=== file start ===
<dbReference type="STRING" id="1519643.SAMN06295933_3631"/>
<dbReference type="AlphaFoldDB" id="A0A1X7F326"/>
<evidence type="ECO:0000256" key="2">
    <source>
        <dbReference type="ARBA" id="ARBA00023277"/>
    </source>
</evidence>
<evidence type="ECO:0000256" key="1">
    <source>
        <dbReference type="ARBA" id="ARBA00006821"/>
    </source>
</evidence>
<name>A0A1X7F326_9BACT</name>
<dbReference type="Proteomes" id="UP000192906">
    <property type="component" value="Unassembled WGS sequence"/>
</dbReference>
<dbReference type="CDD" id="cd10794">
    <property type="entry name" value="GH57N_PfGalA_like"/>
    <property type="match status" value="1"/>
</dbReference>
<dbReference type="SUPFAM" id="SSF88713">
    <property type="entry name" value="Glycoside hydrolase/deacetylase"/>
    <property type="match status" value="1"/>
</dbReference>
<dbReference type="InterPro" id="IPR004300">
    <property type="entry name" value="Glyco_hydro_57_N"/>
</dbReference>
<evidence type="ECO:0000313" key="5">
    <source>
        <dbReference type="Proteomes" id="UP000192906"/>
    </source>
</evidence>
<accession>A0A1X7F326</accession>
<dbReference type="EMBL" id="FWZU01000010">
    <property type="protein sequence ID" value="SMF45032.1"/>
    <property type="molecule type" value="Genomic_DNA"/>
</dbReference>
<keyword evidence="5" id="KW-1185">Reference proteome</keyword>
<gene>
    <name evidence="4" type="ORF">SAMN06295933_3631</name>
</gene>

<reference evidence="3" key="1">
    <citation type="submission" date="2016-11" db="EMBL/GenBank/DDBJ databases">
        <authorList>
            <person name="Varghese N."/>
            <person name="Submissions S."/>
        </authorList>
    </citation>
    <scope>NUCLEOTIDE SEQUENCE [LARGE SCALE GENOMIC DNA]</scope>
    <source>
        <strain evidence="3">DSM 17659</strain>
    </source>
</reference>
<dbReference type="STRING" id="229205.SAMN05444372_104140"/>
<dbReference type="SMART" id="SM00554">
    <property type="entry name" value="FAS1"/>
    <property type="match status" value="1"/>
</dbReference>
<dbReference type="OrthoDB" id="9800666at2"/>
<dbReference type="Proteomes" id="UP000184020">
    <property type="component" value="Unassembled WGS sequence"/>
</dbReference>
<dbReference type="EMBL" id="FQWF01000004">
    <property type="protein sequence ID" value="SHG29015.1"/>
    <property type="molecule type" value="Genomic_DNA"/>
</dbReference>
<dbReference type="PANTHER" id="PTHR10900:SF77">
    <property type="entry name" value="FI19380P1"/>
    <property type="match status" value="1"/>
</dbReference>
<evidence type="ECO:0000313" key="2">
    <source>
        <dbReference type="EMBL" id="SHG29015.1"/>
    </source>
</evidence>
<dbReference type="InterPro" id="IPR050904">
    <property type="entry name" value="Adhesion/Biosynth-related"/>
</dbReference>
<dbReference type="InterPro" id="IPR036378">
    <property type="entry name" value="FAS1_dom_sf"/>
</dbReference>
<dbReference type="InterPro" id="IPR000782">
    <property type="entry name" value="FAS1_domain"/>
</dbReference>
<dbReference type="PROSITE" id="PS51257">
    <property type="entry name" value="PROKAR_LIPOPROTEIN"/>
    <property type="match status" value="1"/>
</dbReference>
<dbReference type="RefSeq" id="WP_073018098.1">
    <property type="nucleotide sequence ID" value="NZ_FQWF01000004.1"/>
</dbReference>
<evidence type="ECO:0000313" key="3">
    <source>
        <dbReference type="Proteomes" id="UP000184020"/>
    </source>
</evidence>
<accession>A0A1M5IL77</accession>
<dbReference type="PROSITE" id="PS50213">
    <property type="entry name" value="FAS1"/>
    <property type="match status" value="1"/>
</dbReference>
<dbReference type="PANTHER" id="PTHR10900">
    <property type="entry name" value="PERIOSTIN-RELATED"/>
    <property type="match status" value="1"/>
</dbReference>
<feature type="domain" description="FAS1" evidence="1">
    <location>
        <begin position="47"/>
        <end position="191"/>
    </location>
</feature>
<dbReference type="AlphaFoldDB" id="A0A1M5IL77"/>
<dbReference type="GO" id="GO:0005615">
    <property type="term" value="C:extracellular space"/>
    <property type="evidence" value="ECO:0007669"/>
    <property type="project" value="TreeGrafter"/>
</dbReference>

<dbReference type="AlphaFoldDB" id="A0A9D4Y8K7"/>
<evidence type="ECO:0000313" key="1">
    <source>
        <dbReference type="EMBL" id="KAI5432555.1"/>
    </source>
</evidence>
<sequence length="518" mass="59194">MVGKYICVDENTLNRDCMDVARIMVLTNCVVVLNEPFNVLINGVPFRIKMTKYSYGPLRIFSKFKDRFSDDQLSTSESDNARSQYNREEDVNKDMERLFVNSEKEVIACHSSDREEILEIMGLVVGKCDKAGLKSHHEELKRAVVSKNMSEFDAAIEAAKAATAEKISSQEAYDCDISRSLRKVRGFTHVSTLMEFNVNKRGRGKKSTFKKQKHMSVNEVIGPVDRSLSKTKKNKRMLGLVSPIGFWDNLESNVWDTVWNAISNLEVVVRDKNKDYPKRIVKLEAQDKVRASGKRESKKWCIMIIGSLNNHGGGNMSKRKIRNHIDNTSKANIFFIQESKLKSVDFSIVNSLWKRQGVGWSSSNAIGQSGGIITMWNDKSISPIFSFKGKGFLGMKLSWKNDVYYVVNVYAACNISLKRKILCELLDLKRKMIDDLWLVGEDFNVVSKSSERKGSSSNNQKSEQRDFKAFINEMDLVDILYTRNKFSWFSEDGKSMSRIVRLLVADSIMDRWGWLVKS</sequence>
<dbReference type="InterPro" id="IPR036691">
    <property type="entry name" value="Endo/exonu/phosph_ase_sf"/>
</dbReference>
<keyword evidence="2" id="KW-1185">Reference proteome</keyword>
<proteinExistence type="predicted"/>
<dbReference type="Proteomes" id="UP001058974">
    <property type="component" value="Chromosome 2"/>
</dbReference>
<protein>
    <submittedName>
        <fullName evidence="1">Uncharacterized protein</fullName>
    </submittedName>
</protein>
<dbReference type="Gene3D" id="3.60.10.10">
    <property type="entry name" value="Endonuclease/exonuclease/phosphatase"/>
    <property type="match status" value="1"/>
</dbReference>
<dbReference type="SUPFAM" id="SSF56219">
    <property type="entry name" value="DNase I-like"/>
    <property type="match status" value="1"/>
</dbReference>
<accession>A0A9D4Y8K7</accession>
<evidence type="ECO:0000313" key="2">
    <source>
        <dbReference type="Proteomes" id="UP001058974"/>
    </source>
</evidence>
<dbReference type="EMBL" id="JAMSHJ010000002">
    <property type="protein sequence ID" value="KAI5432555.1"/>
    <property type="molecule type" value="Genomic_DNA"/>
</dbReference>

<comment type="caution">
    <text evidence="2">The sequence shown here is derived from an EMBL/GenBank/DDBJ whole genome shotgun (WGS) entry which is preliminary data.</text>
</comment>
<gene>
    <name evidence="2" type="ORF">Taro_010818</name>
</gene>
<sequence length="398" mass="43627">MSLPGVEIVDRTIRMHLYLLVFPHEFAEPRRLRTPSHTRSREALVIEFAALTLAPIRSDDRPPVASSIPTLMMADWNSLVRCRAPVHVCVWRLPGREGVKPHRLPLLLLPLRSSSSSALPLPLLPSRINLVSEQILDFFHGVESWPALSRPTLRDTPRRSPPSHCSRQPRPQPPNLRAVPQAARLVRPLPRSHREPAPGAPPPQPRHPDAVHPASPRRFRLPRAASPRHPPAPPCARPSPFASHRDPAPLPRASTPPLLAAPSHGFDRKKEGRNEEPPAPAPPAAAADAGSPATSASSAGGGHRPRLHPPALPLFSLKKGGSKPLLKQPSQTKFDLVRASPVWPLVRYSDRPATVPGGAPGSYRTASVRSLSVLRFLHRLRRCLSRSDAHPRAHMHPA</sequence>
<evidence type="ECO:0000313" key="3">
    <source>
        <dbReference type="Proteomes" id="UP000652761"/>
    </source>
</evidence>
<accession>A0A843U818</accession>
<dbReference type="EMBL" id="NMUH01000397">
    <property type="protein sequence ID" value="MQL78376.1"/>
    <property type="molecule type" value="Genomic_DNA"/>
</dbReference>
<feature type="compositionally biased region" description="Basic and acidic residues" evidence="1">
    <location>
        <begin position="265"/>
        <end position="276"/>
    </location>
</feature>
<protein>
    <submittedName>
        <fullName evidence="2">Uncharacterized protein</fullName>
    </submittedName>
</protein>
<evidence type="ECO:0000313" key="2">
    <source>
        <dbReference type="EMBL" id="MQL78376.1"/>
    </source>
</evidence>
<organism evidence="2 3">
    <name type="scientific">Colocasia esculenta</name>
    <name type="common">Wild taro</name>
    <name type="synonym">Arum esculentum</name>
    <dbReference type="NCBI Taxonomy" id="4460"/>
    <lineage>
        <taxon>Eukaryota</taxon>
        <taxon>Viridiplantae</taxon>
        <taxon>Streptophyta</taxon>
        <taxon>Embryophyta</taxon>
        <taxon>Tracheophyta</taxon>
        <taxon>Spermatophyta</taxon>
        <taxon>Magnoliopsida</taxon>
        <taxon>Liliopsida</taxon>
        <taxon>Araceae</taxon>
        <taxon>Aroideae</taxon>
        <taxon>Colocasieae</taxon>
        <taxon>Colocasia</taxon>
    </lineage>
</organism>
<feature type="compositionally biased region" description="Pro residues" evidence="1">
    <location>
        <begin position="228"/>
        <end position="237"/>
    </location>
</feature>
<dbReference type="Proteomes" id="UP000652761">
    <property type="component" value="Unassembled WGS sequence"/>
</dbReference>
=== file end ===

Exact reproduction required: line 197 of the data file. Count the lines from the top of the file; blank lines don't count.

        <taxon>Streptophyta</taxon>